Rabbi Trusts Used With SERPs

Rabbi Trusts Used With Serps

Rabbi trusts used with SERPs are designed to overcome the concern that a change in company management could jeopardise promised SERP benefits.


A Rabbi Trust is an irrevocable trust established by the employer and has an independent trustee. The rabbi trust is used with SERPs to accumulate assets to support the employer’s obligations under the SERP.

A rabbi trust, however, contains a provision that the trust assets would always be available to the employer’s general creditors in the event of bankruptcy. As a result of making trust assets available to general creditors, the IRS has held that, in the case of a SERP whose benefits are secured by a rabbi trust, the participant would have no current taxable income.

The use of a rabbi trusts used with SERPs effectively eliminates the risk that the benefit will not be paid except in the case of the employer’s bankruptcy or insolvency. So, the trust resolves the security issue in the event of a change in management and the refusal of the new management to pay the promised benefit. It represents an advance in protecting the promised benefits of a SERP without the loss of its tax advantages.

Thus, a rabbi trust used with SERPs protects the SERP benefits from being lost because of a change in management, but it does not protect them against being attached by the employer’s creditors.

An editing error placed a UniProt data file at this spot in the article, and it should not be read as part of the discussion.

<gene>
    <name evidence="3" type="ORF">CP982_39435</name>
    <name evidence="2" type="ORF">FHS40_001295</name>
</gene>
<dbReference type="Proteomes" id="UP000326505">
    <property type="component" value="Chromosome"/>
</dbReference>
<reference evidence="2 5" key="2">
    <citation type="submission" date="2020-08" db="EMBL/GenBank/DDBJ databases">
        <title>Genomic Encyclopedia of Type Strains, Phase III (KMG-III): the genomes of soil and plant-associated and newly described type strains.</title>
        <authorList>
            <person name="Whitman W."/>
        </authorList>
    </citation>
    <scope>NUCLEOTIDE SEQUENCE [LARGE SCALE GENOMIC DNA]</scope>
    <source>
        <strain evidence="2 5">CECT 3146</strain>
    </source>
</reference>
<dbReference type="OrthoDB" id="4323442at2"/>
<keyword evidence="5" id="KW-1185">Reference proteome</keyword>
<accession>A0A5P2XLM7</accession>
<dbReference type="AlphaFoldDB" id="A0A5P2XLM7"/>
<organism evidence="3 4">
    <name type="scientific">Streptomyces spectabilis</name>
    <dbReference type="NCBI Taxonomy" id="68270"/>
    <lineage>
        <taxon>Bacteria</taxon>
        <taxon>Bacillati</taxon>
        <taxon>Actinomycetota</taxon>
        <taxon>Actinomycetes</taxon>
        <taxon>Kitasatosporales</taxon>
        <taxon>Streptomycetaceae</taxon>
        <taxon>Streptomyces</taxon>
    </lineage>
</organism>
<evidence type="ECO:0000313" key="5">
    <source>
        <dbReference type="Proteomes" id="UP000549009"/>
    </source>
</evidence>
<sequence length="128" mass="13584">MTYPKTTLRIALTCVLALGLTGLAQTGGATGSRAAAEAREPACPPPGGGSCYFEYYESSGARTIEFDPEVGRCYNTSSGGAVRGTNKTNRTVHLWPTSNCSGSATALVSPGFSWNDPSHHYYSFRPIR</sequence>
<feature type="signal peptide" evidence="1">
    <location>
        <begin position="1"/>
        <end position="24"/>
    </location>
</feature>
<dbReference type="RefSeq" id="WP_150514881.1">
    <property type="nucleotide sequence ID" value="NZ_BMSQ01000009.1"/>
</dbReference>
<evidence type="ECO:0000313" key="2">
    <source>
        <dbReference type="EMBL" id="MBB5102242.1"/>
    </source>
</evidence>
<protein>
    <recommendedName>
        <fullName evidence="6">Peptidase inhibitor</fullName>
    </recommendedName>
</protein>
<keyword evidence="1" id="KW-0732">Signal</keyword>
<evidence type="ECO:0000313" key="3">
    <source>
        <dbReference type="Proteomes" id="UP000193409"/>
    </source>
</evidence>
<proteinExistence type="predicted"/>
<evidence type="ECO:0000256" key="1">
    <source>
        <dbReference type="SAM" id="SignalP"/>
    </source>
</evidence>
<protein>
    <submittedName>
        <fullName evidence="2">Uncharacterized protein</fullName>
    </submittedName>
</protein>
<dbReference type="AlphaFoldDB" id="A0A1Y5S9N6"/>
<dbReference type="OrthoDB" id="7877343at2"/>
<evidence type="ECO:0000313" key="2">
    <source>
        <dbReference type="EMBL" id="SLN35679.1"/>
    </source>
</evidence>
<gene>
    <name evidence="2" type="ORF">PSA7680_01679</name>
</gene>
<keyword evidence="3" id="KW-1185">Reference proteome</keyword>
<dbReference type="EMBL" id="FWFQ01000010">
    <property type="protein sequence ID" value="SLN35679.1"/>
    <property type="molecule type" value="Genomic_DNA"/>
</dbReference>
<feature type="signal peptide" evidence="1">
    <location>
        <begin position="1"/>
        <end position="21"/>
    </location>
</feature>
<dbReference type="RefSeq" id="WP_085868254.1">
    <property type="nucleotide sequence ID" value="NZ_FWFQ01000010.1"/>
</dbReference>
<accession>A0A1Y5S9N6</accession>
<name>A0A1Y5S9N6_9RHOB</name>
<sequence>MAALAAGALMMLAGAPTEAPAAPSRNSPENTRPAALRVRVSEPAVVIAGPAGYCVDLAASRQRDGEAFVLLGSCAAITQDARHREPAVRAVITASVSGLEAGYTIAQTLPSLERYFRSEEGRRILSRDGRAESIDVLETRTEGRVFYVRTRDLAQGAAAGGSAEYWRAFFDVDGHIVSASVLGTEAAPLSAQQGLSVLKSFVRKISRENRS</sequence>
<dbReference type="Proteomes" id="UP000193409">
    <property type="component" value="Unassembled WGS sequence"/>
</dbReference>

IRC § 409A also impacts the use of a rabbi trust by imposing certain funding prohibitions. The prohibitions on the use of a rabbi trust in connection with a nonqualified deferred compensation plan, including a SERP, are as follows:

  • Securing or distributing deferred compensation during a period when the employer’s net worth is falling in order to secure payment of the benefits—transferring funds from a rabbi trust to a secular trust, for example—is considered a violation of IRC § 409A and will cause deferred compensation to become immediately taxable and subject to an additional 20 percent tax plus interest on the underpayment of tax.
  • Using an offshore trust to house assets to fund deferred compensation benefits is deemed to unacceptably secure the payment of the benefits and will cause the deferred compensation to become immediately taxable andsubject to an additional 20 percent tax plus interest on its underpayment.
  • Making contributions or transferring assets to another trust during the period that the employer’s qualified defined benefit pension plan is considered “at risk” by being below the required percentage statutory funding levels is a violation of IRC § 409A.

In the next trust that we will consider—the secular trust—the guarantees of payment are greater, but the tax results are far less favorable.